I catch up with Ger as we slowly jog up the second last incline & encourage him on. He tells me his day is done, “Need to know the course really” were his words. I pass by & inch away from him with the sole purpose of saying a big hello to one of my heroes, John Lenihan. I pass Lisa Quirke Cashman who tells me in no uncertain terms, how exhausted she really is. There were a few expletive words, which I have had to sensor from this report. I keep my legs ticking over & finally reach the last turn. Who is the marshal at the last turning point? Who? Is it him- is it John?... No clue who it was as the person had a big hooded jacket, a florescent bib & bag on his back. He was also facing away from me so it might’ve been John Lenihan but could easily have been Elvis Presley, Shergar but my favourite thought is that it was Johnny Cash singing “Hurt”! If it had been Johnny Cash, that would have been me ending the race right there.

Anyway, took the left turn, onto a horrible, stony track that will surely be a cemetery for exhausted legs in September. I trot as best I can, through another gateway, up the incline, directed slight right & trundle over the finish line near the cross. I get a fist-pump from another IMRA Munster legend, Brian Flannelly who is taking runners times & numbers. There is a lovely crowd up at the finish, all chatting about their race, comparing how they did & munching on the lovely home-made cakes & chocolate bars. Frank finished in less than an hour on his “recce” & I did 1hr 2mins which was well over a minute faster than I had done last November- happy with that, happier that my right Hamstring is still intact.

Big shout out to Frank Coughlan for driving on the day & to Joan Ryan whom I met after the race, great to see her back on the hill-running scene. Thanks to all who gave up their time & volunteered for this race especially because you were sacrificing your own chance to run the course competitively with your age peers. Thanks to the organizing committee for the World Masters for putting this race on, to Tom Blackburn on creating the course & a big thanks to all around Clonmel who aided the committee especially the Hillview Sports Centre & Raheen College for parking, toilet facilities, etc.

If things run as smooth in September, we can all look forward to Ireland putting on a great event for the World Masters Mountain Running Championships.

Last thing from me on this report- when the World Masters is over, can we please organize this race to be ran in reverse so that the downhill running lovers can have their revenge?


Nice to get the chance to do an official recce for what will hopefully be a great event in September. Having raced in most mountain ranges around the country, this was my first time on the Tipp side of the Comeraghs.

No quick way of getting to this part of the country from West Kerry so my fathers day was spent mostly driving ! Still, it was worth it to be able to get a chance to test the legs and learn the terrain. HQ was at a sports club place called Hillview and registration was straightforward. A few old imra heads around that I hadn't seen in a while so it was nice to catch up. I went off for a bit of a warm up and some strides and then it was into the holding pen a few mins before 12 .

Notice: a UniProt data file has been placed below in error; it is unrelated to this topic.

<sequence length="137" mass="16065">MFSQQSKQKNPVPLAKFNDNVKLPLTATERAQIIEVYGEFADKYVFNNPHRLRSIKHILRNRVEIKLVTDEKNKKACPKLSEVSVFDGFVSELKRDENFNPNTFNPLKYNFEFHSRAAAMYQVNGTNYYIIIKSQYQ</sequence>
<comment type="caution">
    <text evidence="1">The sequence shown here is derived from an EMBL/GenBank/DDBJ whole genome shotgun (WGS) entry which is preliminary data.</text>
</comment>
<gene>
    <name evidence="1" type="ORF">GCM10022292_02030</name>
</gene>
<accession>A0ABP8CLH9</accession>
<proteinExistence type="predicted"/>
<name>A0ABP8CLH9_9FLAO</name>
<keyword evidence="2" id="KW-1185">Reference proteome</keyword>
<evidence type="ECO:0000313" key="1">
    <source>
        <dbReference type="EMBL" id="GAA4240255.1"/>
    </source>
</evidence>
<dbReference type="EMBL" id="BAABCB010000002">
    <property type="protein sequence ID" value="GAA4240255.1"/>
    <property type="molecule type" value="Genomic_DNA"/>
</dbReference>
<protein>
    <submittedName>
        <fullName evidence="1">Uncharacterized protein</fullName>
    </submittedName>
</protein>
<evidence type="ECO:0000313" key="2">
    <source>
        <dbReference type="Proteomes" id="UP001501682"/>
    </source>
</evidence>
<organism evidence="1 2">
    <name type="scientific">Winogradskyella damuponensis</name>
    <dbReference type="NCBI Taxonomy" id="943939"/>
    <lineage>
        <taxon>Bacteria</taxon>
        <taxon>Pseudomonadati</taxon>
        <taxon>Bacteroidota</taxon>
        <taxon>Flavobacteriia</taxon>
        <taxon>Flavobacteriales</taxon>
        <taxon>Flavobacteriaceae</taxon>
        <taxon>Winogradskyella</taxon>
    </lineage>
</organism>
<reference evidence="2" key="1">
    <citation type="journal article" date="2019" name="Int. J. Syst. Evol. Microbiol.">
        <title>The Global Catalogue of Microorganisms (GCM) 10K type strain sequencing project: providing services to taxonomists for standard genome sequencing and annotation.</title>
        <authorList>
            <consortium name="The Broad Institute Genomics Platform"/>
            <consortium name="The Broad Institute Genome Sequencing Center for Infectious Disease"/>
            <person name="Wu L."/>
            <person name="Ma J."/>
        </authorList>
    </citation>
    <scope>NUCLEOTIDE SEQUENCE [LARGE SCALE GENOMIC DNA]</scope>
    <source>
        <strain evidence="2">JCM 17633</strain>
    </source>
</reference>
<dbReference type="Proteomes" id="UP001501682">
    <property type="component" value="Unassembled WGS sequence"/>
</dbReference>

The race starts off on the road , a 500m section of flat tarmac , so its easy to go off too fast. I went out the front with the front pack of 5 and knew it was fast but also that we would hit the steep road soon. And it is steep, feels like 20% gradient, and goes on for at least 1km.... but its a slow trot pace... and easy to blow up on very early. So I didn't push it and the other fast lads pushed on ahead of me.

Once finally off the steep road , its nice to hit the trail and the next 3km or so has lots of fast up and down fireroad and trail . Some bits are almost too fast as you are bombing downhill and then have to make some sharp turns into the woods. Its all runnable stuff and defo suits the fast road racer guys and girls. There are some steep climbs but they are short enough . After about 6-7km, you are out on the open mountain section. This is nice grassy meadow trail.... dry and soft this time of the year. I wasn't too concerned about my placing and had only 1-2 guys near me to race with. The open mountain section is nice, nothing technical and again all runnable. The last km or so has one final climb on stoney trail... followed by a slight downhill before the last short climb to the finish. For some reason I had 11.5km in my head so I thought we had another down and up to go... but to my surprise the last climb is quite short... and actually has a 100m downhill dash to the finish line where the cross and shelter is.

Nice view of Clonmel from the finish area and race crew had plenty of baked goods to keep everyone happy. Someone said that it would be a good spot to set up a bar..... ;) Big numbers of stewards on the course and plenty of arrows to keep you on the course. A great test run and hope it gave Patricia, Tom and organizers everything they need to put on a good show in September.